The dangers of the digilantes

A NEW generation of guerilla fighters is stalking the planet. These brutal underground warriors are vastly outnumbered by their enemies but still they battle on, armed only with their wits, their supportive websites and their ability to make Nigerians they’ve never met photograph themselves with “sheep shagger” signs and toilet seats on their heads.

They are the scam-baiters and their ruthless modus operandi reveals how easily the good fight can become an ugly one.

If you use email, chances are you’ve received one or two squillion poorly punctuated offers of abandoned fortunes that can be provided AT NO RISKS TO YOU TRUSTED GENTLEMANLADY WHATSOEVERS. All you have to do is send a substantial advance fee to a suspicious bank account and voila, Bob (well, actually Prince Fayad Bolkiah, eldest son of the former finance minister of Brunei) is your uncle.

If you think no one would be silly enough to be sucked in by such shamfulness, you are sadly mistaken. In 2006, it was estimated that this sort of hustle was costing the British economy pound stg. 150 million a year. According to the US Bureau of International Narcotics and Law Enforcement Affairs, unwitting victims have even been kidnapped and murdered.

Enter the digilante.

Beginner or “straight baiters” usually just waste scammers’ time by engaging in long and surreal correspondences in which money is promised but never materialises.

One baiter featured on the www.scamorama.com website chats at length with 22-year-old Queen Amina from the Congo who, as is so often the case these days, is at a complete loss about what to do with her $US10.5 million inheritance. Using the nom de scam Lady Fapina Tyuksar (apparently this almost means something rude in Hungarian), the scam-baiter eventually directs Amina’s “barrister” to her receptionist, Donna Nytrocks, whose number is actually an S&M phone sex hotline.

The correspondence survives this outrageous development but tails off shortly after Lady Tyuksar sends a photo of herself that bears an uncanny resemblance to Lwaxana Troi, Daughter of the Fifth House, Holder of the Sacred Chalice of Rixx and Heir to the Holy Rings of Betazed from Star Trek.

Straight-baiters rarely get any nastier than childish sneering in their final “ha ha, I tricked you” message. But elite practitioners (or master baiters, as they like to call themselves) treat scam-baiting as an out and out blood sport.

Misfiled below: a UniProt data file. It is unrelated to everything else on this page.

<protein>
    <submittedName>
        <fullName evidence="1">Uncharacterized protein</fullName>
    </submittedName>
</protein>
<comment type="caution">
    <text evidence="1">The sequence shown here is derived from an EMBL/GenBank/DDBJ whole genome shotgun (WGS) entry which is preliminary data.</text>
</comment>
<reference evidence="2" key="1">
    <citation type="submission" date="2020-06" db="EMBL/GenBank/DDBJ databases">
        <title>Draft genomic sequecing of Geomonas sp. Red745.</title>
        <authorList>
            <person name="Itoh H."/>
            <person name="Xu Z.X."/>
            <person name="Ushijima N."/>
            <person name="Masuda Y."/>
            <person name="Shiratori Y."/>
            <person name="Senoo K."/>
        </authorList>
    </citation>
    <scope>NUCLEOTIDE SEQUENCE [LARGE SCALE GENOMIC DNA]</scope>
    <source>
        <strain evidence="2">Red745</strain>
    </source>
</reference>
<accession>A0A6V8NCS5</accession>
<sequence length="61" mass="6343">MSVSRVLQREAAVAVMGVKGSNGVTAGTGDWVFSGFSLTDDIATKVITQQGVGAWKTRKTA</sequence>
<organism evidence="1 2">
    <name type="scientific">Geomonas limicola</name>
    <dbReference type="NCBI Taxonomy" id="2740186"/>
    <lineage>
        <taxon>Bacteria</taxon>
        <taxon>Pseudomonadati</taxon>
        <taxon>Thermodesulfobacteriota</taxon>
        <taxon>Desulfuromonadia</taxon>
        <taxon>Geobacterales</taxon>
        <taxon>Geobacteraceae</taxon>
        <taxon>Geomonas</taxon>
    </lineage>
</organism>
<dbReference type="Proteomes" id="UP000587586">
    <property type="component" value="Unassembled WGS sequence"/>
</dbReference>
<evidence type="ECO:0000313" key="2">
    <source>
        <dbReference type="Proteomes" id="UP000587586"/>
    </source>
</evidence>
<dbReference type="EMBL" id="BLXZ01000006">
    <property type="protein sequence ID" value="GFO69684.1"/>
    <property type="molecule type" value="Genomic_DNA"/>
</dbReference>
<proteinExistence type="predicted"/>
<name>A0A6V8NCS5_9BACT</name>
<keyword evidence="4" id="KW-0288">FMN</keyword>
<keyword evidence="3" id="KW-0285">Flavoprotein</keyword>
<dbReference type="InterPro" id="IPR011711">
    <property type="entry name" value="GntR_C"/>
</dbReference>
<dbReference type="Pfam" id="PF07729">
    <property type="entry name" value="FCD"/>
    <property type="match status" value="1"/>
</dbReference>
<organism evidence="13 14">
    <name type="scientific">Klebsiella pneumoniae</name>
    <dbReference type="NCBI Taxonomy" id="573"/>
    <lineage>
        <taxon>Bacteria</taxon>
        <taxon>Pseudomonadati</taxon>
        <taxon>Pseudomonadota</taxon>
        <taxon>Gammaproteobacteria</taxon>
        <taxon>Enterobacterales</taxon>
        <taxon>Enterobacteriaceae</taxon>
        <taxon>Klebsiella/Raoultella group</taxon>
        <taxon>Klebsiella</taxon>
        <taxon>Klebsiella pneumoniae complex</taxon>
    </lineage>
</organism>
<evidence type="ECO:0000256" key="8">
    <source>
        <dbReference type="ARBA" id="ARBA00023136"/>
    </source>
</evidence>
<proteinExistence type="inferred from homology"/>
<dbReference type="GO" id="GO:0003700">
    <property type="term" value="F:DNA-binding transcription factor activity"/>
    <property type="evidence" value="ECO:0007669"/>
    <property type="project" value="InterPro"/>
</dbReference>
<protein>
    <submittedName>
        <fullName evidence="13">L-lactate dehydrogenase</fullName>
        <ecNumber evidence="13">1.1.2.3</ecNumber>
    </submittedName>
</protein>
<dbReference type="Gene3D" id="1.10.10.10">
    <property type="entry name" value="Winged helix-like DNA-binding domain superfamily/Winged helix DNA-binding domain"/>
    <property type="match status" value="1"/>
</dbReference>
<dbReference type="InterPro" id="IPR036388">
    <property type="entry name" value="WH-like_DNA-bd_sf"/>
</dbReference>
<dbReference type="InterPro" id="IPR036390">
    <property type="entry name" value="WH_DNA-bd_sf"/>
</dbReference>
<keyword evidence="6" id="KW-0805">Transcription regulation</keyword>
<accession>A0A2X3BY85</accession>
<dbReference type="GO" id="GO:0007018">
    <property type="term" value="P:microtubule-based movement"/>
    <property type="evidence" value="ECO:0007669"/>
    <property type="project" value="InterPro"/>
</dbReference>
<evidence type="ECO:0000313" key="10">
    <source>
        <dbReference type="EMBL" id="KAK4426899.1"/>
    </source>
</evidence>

They boast of “safaris” (trips they’ve tricked scammers into making to remote banks to collect nonexistent advance fees) and “trophies” (photos scammers take of themselves doing stupid things or holding obscene signs in desperate attempts to prove their credentials).

English computer engineer Mike Berry, the founder of www.419eater.com, is the dark prince of baiting. He has duped scammers into writing out Harry Potter books by hand, carving computers from wood and falling in love with him pretending to be Gillian Anderson from The X Files. Apparently he and his geeky cohorts have also succeeded in getting more than 50 scammers arrested.

The trophy room for contributors to Berry’s site includes photos of scammers in suggestive poses and bearing signs with slogans such as “I love cocky sucky”. Most of the subjects are black, grim-looking and situated in dusty village tableaus that are a far cry from the spectacular fortunes discussed in their emails. One woman seems to be missing an eye.

This, of course, is where scam-baiting starts to look crass, cold-blooded and possibly even homophobic and racist.

“The scam-baiters seem almost like a spontaneous evolutionary response to a threatening predatory species … the T cells of the internet’s immune system,” Ron Rosenbaum writes in The Atlantic. But “what started out as a good-natured form of rough justice has become, in some respects, a theatre of cruelty”.
It’s an intriguing, quintessentially 21st-century ethical dilemma that brings to mind far more serious war-related debates about ends, means and justifications.

Perhaps, like non-cyber soldiers, spam-baiters should agree to treat their PoWs more humanely.

Persuading Prince Joe Eboh of the Nigerian National Petroleum Corporation to convert to the Order of the Red Breast and paint a red No9 over his nipple is one thing. But conning what looks like an entire village into posing with “arse bandit” signs seems to be taking things an Abu Ghraib too far.

- originally published in The Australian on 13-11-2008.

Trackback URL

,

No Comments on "The dangers of the digilantes"

Hi Stranger, leave a comment:

ALLOWED XHTML TAGS:

<a href="" title=""> <abbr title=""> <acronym title=""> <b> <blockquote cite=""> <cite> <code> <del datetime=""> <em> <i> <q cite=""> <strike> <strong>

Subscribe to Comments